Norman Sharpless, MD, to Head National Cancer Institute

June 12, 2017

President Donald Trump has selected Norman "Ned" Sharpless, MD, the director of a high-profile cancer center and an eminent researcher into oncology and genetics, to head the National Cancer Institute (NCI), part of the National Institutes of Health (NIH).

The appointment of Dr Sharpless has received positive reviews from the oncology community. He replaces acting NCI director Doug Lowy, MD, who took over that spot in 2015. In his new role, announced last week, Dr Sharpless will help pilot the Beau Biden Cancer Moonshot.

Since 2014, Dr Sharpless has been the director of the University of North Carolina Lineberger Comprehensive Cancer Center, one of 14 cancer centers and molecular medicine organizations that are collaborating with IBM to use its Watson supercomputer to help guide the treatment of cancer patients. Dr Sharpless also treats patients at the Lineberger-affiliated NC Cancer Hospital. He joined Lineberger in 2002.

Dr Norman Sharpless

Dr Sharpless has authored more than 150 scientific papers, reviews, and book chapters, beginning with two lead-author credits while he was a medical student at the University of North Carolina. In an interview posted on the Lineberger website he said that he fell in love with biomedical research when he participated in a scholars program at the NIH during a 1-year break from medical school.

"Within two weeks I was telling people that science was what I was going to do," Dr Sharpless said. "It was almost like being an artist, but at the same time it was data driven and you got to use math and talk to people. You could work at 3 am if you wanted."

As a researcher, he is best known for his study of how normal cells age and turn malignant. His work on the expression of the p16 tumor suppression protein pointed to its role in not only cancer but also in type 2 diabetes and atherosclerosis.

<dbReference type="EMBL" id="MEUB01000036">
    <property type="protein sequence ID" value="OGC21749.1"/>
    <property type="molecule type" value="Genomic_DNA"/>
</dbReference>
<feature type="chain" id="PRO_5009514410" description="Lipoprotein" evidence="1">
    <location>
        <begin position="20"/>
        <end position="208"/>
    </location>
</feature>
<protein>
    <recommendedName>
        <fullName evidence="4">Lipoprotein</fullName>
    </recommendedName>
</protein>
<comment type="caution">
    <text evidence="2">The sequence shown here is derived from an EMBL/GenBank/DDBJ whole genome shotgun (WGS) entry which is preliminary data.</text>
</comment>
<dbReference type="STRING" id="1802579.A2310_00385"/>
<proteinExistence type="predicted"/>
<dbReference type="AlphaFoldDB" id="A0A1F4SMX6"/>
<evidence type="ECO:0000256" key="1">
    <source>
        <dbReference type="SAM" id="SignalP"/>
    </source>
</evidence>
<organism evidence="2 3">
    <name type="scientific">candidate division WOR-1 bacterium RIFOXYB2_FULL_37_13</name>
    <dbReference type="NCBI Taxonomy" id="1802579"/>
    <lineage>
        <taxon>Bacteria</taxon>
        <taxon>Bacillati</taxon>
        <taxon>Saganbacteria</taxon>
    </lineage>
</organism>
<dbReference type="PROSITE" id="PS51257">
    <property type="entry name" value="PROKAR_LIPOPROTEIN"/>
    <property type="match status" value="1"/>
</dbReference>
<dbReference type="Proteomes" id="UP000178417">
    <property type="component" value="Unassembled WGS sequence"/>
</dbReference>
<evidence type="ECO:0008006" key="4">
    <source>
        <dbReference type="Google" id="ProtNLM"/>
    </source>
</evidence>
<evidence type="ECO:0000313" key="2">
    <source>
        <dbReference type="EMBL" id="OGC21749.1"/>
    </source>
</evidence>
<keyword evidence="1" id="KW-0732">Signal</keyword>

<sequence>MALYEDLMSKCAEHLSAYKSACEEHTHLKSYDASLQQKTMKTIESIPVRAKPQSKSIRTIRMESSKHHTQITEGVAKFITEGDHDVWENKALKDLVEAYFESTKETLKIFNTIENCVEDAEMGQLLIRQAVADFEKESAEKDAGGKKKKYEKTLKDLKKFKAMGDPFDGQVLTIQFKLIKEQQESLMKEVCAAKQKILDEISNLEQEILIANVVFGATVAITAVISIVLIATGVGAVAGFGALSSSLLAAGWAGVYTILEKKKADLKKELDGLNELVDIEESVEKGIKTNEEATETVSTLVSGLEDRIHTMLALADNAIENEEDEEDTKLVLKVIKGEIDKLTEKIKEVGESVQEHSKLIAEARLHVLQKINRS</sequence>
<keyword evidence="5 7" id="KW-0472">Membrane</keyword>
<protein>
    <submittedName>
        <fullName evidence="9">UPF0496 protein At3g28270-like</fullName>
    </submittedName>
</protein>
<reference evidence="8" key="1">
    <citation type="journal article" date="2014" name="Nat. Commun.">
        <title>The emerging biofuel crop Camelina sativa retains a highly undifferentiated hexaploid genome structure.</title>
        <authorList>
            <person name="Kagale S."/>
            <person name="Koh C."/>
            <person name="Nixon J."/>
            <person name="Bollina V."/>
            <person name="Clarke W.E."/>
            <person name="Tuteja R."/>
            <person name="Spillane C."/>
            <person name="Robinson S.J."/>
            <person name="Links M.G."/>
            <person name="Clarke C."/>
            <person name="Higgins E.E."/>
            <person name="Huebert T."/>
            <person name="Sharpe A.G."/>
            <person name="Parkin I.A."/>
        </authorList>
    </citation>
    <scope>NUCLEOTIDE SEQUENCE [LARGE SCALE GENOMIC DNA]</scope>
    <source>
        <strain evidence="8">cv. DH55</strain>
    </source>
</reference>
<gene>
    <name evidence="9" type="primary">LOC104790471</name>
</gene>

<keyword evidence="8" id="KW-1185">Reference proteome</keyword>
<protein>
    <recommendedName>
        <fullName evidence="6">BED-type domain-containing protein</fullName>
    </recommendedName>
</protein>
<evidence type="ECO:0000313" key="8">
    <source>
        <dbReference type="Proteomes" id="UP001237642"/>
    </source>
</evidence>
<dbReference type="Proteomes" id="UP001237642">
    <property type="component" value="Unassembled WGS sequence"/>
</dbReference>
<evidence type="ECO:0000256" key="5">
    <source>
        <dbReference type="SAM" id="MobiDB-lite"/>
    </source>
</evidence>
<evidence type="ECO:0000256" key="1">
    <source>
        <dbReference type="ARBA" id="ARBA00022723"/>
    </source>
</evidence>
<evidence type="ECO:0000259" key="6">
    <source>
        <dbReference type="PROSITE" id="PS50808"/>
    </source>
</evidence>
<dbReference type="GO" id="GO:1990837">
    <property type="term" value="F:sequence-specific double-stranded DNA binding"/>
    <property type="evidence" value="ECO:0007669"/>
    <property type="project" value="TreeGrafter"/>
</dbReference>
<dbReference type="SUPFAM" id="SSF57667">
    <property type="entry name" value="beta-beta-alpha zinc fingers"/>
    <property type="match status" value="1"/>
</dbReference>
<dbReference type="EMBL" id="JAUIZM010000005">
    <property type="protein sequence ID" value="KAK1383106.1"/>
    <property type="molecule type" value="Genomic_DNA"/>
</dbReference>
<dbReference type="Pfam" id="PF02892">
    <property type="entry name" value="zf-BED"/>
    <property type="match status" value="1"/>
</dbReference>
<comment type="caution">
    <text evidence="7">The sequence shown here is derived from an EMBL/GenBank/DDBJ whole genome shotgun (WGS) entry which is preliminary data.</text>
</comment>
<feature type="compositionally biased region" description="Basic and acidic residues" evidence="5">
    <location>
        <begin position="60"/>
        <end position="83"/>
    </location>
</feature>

A holder of 10 patents, Dr Sharpless cofounded two biomedical companies, G1 Therapeutics and HealthSpan Diagnostics. The former is developing oncology drugs and the latter a blood test to determine a patient's "molecular age" by measuring p16 expression.

Dr Sharpless' appointment to head the NCI garnered applause in oncology circles. Bruce Johnson, MD, president of the American Society of Clinical Oncology, said in a news release that his organization "is encouraged that NCI will have at its helm an accomplished researcher with experience leading a wide range of clinical and translational research endeavors." The American Cancer Society called him an "excellent choice."

In addition to praising Dr Sharpless as "an outstanding scientist, clinician, and administrator," NIH Director Francis Collins, MD, PhD — an Obama appointee retained by Trump just last week —  gave a shout-out to Dr Lowy for having "served brilliantly as the acting NCI director."

"Dr Lowy skilfully took the reins at NCI and led the agency as it developed and implemented the NIH component of the Beau Biden Cancer Moonshot Initiative as well as many other important programs and scientific ventures," Dr Collins said in a news release.

Follow Robert Lowes on Twitter @LowesRobert


Comments on Medscape are moderated and should be professional in tone and on topic. You must declare any conflicts of interest related to your comments and responses. Please see our Commenting Guide for further information. We reserve the right to remove posts at our sole discretion.
Post as: